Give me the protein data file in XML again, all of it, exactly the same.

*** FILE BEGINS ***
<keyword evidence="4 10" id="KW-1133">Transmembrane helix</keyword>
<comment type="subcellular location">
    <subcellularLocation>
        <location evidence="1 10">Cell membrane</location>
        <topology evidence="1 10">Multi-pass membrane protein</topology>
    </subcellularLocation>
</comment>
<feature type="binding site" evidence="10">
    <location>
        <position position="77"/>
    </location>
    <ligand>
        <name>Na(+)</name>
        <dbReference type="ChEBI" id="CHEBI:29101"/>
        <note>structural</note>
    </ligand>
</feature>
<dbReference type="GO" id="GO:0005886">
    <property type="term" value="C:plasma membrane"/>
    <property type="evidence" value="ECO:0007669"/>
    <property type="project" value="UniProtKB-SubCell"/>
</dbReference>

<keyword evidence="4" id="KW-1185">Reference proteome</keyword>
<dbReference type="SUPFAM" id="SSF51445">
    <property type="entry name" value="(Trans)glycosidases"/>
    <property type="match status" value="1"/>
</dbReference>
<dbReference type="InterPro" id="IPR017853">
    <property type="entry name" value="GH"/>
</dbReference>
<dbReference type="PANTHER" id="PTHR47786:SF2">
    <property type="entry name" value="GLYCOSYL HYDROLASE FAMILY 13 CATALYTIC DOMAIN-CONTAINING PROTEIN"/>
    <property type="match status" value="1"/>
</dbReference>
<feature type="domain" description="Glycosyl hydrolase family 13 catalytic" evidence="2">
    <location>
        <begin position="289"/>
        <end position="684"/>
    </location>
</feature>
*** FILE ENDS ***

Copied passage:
<keyword evidence="4 10" id="KW-1133">Transmembrane helix</keyword>
<comment type="subcellular location">
    <subcellularLocation>
        <location evidence="1 10">Cell membrane</location>
        <topology evidence="1 10">Multi-pass membrane protein</topology>
    </subcellularLocation>
</comment>
<feature type="binding site" evidence="10">
    <location>
        <position position="77"/>
    </location>
    <ligand>
        <name>Na(+)</name>
        <dbReference type="ChEBI" id="CHEBI:29101"/>
        <note>structural</note>
    </ligand>
</feature>
<dbReference type="GO" id="GO:0005886">
    <property type="term" value="C:plasma membrane"/>
    <property type="evidence" value="ECO:0007669"/>
    <property type="project" value="UniProtKB-SubCell"/>
</dbReference>

<keyword evidence="4" id="KW-1185">Reference proteome</keyword>
<dbReference type="SUPFAM" id="SSF51445">
    <property type="entry name" value="(Trans)glycosidases"/>
    <property type="match status" value="1"/>
</dbReference>
<dbReference type="InterPro" id="IPR017853">
    <property type="entry name" value="GH"/>
</dbReference>
<dbReference type="PANTHER" id="PTHR47786:SF2">
    <property type="entry name" value="GLYCOSYL HYDROLASE FAMILY 13 CATALYTIC DOMAIN-CONTAINING PROTEIN"/>
    <property type="match status" value="1"/>
</dbReference>
<feature type="domain" description="Glycosyl hydrolase family 13 catalytic" evidence="2">
    <location>
        <begin position="289"/>
        <end position="684"/>
    </location>
</feature>